It’s 6pm on Friday night. It's been a long week. You sit at the table for family dinner. You’re ready to leave work and the chaos of the week behind -- to relax and, finally, connect with your family.
But, somehow, your mind didn’t get the memo. No, the voice in your head sounds more like a heavily-caffeinated line manager, barking out orders like, “You forgot to send that email, didn't you?" “When are you going to book the reservations for the summer...
Today, we want to tackle a difficult topic -- burnout.
During the insanity of the last couple years, many of us have experienced at least some degree of this uniquely modern condition.
What is burnout? It's a reaction to our work or life situation characterized by three primary features:
There’s something strange about conflicts in marriage.
Modern couples could fight about thousands of different things. Life these days, after all, is messy, complicated, and full of an endless stream of logistical challenges, to-dos, and parenting dilemmas.
And yet, when it comes to what we actually fight about, most of us have a pretty short list. The same three to five recycled conflicts just keep popping up, again and again.
For us, it's three things: balancing time spent with each...
This week, we wanted to highlight a few of our favorite recent articles on marriage and relationships.
Up first, The Joys (and Challenges) of Sex After 70. The New York Times took a deep dive into the sex lives of older couples. When interviewing them, they stumbled upon an unexpected and hopeful insight: for some couples, sex in the final decades can be the best they've ever had.
Up next, Can MDMA Save a Marriage? As scientists expand their research on psychedelic compounds like...
In the dance that is marriage, we encounter a daily, moment-to-moment, choice. We can lean in towards each other up and dance like pros. Or we can lean away, awkwardly embraced, clutching each others shoulders like thirteen year olds at a middle school dance.
In every moment, in other words, we can either lean in or lean away.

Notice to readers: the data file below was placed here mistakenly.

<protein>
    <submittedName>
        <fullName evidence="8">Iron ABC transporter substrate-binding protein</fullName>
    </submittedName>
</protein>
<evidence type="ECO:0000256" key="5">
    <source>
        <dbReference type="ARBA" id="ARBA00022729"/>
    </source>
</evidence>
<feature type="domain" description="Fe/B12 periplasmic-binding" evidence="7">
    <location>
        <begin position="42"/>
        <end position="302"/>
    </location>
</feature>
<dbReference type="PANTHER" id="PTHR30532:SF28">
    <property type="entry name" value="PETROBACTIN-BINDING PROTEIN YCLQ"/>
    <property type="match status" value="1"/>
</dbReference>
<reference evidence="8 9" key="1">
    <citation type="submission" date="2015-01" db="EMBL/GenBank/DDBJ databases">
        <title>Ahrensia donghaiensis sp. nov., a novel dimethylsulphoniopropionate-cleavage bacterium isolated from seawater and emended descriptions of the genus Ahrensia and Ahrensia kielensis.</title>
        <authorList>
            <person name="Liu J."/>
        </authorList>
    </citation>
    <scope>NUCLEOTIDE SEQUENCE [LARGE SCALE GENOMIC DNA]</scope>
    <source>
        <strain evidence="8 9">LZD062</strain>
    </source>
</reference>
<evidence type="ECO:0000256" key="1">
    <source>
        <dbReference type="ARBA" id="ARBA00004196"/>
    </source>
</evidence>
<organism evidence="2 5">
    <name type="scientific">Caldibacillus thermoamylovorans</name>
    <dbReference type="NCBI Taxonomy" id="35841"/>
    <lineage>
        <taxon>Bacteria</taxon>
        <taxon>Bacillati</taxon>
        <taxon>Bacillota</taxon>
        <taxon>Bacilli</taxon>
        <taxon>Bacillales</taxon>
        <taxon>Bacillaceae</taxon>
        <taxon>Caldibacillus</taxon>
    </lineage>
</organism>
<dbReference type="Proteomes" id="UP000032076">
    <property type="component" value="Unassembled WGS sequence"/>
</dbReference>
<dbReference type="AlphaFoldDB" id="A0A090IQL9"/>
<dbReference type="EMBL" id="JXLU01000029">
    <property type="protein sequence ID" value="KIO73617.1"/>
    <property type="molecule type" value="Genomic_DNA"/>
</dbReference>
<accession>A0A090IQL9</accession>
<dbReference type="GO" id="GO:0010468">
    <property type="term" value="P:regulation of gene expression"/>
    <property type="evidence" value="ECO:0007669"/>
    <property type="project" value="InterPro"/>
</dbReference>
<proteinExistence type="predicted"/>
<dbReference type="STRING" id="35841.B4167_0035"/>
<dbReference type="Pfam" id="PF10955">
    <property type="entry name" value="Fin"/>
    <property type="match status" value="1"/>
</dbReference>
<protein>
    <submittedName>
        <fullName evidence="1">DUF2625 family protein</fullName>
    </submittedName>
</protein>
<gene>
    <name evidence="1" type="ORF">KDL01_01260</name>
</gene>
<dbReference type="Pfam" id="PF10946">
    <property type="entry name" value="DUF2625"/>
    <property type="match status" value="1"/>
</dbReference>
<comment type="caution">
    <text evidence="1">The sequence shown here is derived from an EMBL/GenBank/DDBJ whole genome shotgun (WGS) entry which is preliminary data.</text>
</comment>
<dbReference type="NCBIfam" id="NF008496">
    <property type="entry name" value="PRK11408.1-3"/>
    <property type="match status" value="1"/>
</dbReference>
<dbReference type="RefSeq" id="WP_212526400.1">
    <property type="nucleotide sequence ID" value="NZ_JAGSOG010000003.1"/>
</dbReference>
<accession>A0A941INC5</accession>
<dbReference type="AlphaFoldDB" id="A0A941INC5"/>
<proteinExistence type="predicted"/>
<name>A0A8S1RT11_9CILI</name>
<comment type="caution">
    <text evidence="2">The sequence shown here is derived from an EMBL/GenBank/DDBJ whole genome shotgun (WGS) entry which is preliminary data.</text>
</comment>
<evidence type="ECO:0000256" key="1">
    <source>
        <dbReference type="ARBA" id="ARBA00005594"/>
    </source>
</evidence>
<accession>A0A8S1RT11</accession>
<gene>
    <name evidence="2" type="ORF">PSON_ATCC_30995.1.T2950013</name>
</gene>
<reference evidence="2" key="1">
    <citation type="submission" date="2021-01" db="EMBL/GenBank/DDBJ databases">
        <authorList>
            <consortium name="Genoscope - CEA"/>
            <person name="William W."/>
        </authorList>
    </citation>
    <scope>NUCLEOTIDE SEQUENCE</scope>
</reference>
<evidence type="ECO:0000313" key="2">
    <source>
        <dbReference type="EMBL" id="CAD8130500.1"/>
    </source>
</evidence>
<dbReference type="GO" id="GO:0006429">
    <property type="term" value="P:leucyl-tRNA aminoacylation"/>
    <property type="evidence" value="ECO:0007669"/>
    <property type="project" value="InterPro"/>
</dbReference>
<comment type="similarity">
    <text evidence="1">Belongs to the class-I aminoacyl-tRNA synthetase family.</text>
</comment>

Of course, the consequences of leaning away go beyond mimicking the fumbling awkwardness of a teenage romance. In long-term intimate relationships, they can...
Inspired by Oliver Burkeman's recent book Four Thousand Weeks: Time Management for Mortals, we've been rethinking our relationship to time in relationships.
One of his most provocative insights arises from the title itself: Four Thousand Weeks.
That's the number of weeks we have to live, assuming that we're fortunate enough to make it to around 80 years old.
This means that, if you're in your forties, you have somewhere around two thousand more weeks, fifteen hundred if you're in your...
The modern world has sold us on the illusion of control.
Time management systems tell us that we can control the passing hours of each day.
Influencers tell us we can control our mind, body, and emotions by taking the right supplements, eating the right foods, and doing the right practices.
Our society at large tells us that we can control our sense of self-worth and happiness by winning big at the game of capitalism.
So it’s no surprise that one of the most frustrating...
Have you ever noticed that being in an intimate relationship is a lot like competing in a decathlon?
A winning decathlete can’t just be good at throwing a javelin. She must also excel at the high jump, running the 1600 meters, pole vaulting and a bunch of other seemingly unrelated events.
Likewise, in intimate relationships, you can’t just excel in one relationship role. You can’t just be amazing at sex or a wildly entertaining conversationalist or a superbly...
Spring is finally here.
If you're like us, you might be cleaning out your closet, sweeping the garage, or tossing out old files from your office.
There's something cathartic about spring clean up. And yet we think this ritual shouldn’t be limited to your home, garden, or storage room.
As you transition out of the snow, cold, and long nights of winter, what would it look like to also spring clean your relationship?
Here are our three favorite tools.
The management scientist Edward Deming once said, "Every system is perfectly designed to get the results it gets."
Now, Deming was talking about large organizations and companies. But his insight applies perfectly to relationships for two reasons.
First, his words offer an important reminder. The results you and your partner are getting -- both good and bad -- aren't happening by random chance. They're created by an underlying system of habits, perfectly designed to give you those...